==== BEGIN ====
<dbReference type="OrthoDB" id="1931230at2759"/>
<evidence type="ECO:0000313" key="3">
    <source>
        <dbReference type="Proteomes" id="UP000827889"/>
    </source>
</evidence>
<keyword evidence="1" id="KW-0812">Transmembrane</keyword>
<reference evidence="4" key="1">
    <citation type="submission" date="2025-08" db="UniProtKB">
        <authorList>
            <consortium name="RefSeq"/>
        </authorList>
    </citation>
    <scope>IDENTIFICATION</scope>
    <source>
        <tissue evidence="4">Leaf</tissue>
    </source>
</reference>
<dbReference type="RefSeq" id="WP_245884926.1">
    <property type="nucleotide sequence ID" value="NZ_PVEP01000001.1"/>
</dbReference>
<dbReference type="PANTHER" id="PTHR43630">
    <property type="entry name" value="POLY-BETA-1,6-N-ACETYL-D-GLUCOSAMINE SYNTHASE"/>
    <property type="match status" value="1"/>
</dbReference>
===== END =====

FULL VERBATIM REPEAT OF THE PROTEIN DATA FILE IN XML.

<dbReference type="OrthoDB" id="1931230at2759"/>
<evidence type="ECO:0000313" key="3">
    <source>
        <dbReference type="Proteomes" id="UP000827889"/>
    </source>
</evidence>
<keyword evidence="1" id="KW-0812">Transmembrane</keyword>
<reference evidence="4" key="1">
    <citation type="submission" date="2025-08" db="UniProtKB">
        <authorList>
            <consortium name="RefSeq"/>
        </authorList>
    </citation>
    <scope>IDENTIFICATION</scope>
    <source>
        <tissue evidence="4">Leaf</tissue>
    </source>
</reference>
<dbReference type="RefSeq" id="WP_245884926.1">
    <property type="nucleotide sequence ID" value="NZ_PVEP01000001.1"/>
</dbReference>
<dbReference type="PANTHER" id="PTHR43630">
    <property type="entry name" value="POLY-BETA-1,6-N-ACETYL-D-GLUCOSAMINE SYNTHASE"/>
    <property type="match status" value="1"/>
</dbReference>